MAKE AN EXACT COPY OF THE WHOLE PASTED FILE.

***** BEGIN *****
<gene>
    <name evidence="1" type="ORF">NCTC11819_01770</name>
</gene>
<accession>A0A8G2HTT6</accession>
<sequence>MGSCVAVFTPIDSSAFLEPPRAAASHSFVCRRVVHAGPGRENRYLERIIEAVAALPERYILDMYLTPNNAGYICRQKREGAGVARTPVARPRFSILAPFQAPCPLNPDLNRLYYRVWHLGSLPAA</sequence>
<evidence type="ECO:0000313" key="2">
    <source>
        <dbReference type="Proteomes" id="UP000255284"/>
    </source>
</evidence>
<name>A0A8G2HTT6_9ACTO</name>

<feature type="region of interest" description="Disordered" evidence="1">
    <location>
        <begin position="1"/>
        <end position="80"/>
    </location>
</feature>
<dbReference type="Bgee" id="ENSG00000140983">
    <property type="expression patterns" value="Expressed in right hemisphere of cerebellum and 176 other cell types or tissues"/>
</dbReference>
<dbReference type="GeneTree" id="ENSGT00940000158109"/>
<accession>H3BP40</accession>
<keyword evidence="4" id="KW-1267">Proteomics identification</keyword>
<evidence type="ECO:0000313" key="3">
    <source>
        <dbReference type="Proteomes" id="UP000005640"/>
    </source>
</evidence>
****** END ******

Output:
<gene>
    <name evidence="1" type="ORF">NCTC11819_01770</name>
</gene>
<accession>A0A8G2HTT6</accession>
<sequence>MGSCVAVFTPIDSSAFLEPPRAAASHSFVCRRVVHAGPGRENRYLERIIEAVAALPERYILDMYLTPNNAGYICRQKREGAGVARTPVARPRFSILAPFQAPCPLNPDLNRLYYRVWHLGSLPAA</sequence>
<evidence type="ECO:0000313" key="2">
    <source>
        <dbReference type="Proteomes" id="UP000255284"/>
    </source>
</evidence>
<name>A0A8G2HTT6_9ACTO</name>

<feature type="region of interest" description="Disordered" evidence="1">
    <location>
        <begin position="1"/>
        <end position="80"/>
    </location>
</feature>
<dbReference type="Bgee" id="ENSG00000140983">
    <property type="expression patterns" value="Expressed in right hemisphere of cerebellum and 176 other cell types or tissues"/>
</dbReference>
<dbReference type="GeneTree" id="ENSGT00940000158109"/>
<accession>H3BP40</accession>
<keyword evidence="4" id="KW-1267">Proteomics identification</keyword>
<evidence type="ECO:0000313" key="3">
    <source>
        <dbReference type="Proteomes" id="UP000005640"/>
    </source>
</evidence>